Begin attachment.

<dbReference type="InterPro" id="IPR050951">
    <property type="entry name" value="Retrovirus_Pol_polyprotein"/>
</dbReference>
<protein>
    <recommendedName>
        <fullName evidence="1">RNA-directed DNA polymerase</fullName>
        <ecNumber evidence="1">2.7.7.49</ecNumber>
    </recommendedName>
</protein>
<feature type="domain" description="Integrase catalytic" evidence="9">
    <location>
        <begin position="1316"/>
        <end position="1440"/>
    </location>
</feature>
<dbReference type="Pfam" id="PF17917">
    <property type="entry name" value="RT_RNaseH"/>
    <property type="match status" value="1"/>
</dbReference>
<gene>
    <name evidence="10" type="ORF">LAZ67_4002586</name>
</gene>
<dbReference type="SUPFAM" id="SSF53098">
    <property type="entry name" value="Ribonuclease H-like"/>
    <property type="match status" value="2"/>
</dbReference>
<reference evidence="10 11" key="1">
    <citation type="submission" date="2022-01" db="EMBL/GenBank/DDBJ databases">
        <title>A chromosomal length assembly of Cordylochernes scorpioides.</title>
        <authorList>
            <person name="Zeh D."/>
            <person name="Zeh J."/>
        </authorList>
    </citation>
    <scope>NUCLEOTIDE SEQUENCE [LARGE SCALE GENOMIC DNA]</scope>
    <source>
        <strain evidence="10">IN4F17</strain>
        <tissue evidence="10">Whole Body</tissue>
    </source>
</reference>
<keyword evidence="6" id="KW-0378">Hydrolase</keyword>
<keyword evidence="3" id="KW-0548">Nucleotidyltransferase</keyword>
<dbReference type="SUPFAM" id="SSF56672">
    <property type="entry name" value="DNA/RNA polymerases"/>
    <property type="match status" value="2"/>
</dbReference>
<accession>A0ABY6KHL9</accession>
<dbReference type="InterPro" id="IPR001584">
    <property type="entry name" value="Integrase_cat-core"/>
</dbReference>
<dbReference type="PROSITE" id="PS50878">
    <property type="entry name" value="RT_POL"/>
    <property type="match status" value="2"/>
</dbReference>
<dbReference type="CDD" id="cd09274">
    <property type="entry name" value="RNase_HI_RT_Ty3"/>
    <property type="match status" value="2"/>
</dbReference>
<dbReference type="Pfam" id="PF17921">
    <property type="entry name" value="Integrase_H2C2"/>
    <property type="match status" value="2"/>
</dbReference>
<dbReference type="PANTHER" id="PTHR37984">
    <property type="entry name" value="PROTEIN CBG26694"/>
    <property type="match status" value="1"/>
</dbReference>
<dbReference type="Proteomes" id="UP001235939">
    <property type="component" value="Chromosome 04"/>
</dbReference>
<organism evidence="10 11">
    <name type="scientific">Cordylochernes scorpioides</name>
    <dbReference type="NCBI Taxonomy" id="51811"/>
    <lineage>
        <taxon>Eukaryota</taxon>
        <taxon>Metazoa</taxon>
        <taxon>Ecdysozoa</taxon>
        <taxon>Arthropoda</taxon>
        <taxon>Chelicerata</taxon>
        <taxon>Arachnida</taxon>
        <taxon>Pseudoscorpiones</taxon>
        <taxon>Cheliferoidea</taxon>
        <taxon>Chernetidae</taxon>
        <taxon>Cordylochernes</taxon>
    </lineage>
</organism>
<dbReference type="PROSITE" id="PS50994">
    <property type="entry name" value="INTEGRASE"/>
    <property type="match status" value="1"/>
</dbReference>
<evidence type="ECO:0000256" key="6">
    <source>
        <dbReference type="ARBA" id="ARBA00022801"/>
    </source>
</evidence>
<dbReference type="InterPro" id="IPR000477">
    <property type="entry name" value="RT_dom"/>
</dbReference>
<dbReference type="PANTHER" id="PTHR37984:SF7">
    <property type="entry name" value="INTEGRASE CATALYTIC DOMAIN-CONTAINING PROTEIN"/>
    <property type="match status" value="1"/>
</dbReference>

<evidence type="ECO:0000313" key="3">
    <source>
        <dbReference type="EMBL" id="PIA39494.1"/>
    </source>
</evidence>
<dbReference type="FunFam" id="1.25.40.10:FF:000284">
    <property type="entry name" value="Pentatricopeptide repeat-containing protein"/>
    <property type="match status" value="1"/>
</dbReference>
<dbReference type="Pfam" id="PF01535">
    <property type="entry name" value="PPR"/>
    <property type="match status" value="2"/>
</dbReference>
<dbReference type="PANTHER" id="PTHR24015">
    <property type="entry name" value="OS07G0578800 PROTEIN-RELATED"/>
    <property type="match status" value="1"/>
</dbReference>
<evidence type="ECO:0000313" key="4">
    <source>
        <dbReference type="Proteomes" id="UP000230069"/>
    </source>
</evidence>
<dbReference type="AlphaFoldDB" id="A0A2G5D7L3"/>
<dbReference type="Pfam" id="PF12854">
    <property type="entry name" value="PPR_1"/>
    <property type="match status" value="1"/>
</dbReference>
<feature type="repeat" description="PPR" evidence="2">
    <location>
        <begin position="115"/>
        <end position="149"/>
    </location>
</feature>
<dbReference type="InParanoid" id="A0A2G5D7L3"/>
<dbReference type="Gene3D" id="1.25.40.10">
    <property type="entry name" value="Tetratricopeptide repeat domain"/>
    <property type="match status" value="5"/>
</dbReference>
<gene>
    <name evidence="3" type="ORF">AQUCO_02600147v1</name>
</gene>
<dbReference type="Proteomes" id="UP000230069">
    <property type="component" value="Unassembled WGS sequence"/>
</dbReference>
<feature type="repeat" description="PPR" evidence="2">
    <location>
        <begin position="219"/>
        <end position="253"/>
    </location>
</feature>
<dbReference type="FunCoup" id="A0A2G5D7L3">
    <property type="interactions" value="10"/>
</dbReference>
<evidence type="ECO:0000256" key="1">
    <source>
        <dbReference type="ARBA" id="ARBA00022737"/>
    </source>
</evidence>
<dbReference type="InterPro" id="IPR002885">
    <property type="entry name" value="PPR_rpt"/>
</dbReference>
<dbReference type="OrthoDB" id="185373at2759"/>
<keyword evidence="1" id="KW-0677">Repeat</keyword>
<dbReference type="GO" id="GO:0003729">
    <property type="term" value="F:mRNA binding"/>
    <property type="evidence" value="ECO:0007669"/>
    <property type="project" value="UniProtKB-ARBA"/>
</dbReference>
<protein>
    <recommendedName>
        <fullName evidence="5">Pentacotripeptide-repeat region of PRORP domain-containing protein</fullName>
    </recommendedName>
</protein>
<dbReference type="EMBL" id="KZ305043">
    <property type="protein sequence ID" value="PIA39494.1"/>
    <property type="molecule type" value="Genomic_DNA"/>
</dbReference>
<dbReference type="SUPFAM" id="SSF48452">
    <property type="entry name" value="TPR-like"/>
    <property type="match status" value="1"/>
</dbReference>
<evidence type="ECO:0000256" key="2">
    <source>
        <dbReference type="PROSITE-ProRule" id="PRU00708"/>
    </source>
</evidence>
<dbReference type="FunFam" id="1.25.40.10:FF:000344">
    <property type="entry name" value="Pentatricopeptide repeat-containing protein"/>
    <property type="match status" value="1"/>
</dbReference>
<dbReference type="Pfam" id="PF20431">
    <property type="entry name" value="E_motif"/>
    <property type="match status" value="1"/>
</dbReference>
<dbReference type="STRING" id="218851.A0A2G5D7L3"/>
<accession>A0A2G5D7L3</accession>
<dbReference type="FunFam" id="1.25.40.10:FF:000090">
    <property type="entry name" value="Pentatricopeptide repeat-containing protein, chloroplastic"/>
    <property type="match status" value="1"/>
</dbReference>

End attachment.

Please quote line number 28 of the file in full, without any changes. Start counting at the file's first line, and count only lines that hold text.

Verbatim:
    <citation type="submission" date="2022-01" db="EMBL/GenBank/DDBJ databases">